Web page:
An interesting piece (speech actually) via The Hoot from Outlook India’s editor Vinod Mehta.
There is one more critical challenge, one that is rarely discussed in journalism seminars or among serious editors. But I notice advertising managers and self-styled media pundits pontificate on it endlessly — and they have by now signed and sealed the argument. …
Their words are written on tablets of stone. And what is their subject? It is the nature of editorial content in television and print. They have come to the considered conclusion that the highest responsibility of the media is to give the reader or the viewer what he or she wants.
Any other kind of journalism is irrelevant, indeed an insult to the public!
The reader is a paradox. He frequently complains about negative news being constantly reported. But for all his clamouring for positive news, surveys show that people are more interested in negative news, sensational news, news about crime, violence and corruption. The reader, ladies and gentlemen, is not king; actually he is a nice hypocrite.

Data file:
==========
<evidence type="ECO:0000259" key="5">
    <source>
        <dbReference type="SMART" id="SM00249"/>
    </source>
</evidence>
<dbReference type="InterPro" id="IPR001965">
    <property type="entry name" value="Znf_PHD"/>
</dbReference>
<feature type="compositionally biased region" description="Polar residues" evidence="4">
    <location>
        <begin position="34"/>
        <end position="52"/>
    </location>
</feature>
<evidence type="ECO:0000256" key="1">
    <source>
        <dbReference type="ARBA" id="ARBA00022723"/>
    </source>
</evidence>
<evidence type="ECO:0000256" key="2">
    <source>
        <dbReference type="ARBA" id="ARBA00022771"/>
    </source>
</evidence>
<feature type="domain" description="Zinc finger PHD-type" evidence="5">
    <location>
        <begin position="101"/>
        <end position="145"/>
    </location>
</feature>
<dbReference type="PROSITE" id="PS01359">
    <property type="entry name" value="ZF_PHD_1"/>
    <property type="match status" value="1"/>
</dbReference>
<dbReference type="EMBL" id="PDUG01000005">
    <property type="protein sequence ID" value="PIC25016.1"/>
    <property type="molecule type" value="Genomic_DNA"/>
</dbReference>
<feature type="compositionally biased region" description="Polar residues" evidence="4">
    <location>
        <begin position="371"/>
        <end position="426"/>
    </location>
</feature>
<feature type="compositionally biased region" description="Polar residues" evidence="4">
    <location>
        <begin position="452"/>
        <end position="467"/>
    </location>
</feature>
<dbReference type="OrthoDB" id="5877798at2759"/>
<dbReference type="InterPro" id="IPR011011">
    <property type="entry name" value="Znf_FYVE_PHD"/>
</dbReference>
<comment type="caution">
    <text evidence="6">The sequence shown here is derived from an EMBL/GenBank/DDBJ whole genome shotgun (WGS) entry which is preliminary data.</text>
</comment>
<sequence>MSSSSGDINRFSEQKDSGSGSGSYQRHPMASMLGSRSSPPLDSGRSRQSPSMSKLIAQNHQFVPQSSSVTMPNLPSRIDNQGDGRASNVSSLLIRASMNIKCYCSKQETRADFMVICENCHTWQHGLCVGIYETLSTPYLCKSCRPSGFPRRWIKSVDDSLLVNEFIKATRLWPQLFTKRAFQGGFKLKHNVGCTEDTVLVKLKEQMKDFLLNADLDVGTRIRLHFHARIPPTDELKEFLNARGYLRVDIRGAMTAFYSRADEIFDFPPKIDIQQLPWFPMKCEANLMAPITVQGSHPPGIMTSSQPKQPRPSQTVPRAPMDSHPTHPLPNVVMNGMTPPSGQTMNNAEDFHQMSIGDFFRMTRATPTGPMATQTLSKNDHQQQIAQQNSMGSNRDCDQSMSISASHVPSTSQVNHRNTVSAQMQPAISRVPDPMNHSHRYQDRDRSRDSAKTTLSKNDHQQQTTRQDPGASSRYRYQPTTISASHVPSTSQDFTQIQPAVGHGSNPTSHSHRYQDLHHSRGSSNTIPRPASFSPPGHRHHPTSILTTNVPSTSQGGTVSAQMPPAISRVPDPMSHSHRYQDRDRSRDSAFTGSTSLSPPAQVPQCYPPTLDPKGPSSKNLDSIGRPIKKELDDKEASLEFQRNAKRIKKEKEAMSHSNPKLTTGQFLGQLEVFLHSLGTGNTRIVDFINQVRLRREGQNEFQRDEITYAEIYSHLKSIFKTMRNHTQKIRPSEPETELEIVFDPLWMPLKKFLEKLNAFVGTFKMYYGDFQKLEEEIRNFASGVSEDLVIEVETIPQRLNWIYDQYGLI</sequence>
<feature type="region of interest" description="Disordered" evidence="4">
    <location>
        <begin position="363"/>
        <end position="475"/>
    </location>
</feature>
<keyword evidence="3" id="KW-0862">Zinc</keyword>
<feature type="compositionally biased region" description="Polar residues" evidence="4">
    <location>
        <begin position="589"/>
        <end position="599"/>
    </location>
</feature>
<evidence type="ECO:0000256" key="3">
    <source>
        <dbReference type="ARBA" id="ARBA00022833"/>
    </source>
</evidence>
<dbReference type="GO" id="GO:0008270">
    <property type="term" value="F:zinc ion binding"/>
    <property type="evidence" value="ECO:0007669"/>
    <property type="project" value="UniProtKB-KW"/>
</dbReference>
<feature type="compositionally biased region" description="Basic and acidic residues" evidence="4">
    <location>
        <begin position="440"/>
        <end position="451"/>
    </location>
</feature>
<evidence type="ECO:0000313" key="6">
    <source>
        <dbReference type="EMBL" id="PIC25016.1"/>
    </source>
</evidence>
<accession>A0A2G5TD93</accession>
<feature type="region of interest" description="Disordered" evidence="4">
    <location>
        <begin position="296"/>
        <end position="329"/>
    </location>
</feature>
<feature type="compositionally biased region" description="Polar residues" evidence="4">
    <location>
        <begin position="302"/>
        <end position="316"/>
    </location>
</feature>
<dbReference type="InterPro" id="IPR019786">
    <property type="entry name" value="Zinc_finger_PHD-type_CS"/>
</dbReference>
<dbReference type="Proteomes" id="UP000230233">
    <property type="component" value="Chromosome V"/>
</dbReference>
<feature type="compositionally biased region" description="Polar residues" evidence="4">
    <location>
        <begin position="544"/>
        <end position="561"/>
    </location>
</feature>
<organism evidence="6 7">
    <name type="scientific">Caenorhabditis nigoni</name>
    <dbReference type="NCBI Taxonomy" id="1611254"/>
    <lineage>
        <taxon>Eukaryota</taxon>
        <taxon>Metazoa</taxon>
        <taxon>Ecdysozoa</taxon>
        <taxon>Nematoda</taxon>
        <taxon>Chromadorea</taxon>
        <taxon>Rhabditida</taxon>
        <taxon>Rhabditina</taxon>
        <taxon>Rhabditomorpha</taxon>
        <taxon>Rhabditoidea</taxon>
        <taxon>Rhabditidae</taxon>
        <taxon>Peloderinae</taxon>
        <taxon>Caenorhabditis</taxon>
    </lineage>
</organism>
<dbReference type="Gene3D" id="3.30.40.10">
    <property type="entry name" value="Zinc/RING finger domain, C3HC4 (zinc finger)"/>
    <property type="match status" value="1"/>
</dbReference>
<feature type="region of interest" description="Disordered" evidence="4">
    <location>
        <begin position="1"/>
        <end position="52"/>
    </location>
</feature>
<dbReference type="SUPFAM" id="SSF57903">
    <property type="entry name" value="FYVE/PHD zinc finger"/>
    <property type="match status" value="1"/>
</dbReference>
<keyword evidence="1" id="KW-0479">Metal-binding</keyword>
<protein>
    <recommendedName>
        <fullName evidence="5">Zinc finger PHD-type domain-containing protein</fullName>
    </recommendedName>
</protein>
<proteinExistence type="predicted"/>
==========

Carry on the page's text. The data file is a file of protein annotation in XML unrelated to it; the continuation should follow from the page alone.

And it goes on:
That’s why I don’t ask readers what they want, I force-feed them my blog posts. Seriously though, Vinod Mehta’s speech is an interesting take on the media in India and his experiences. We need good journalists and editors, those with integrity and courage to play the important role that the press has in a free society.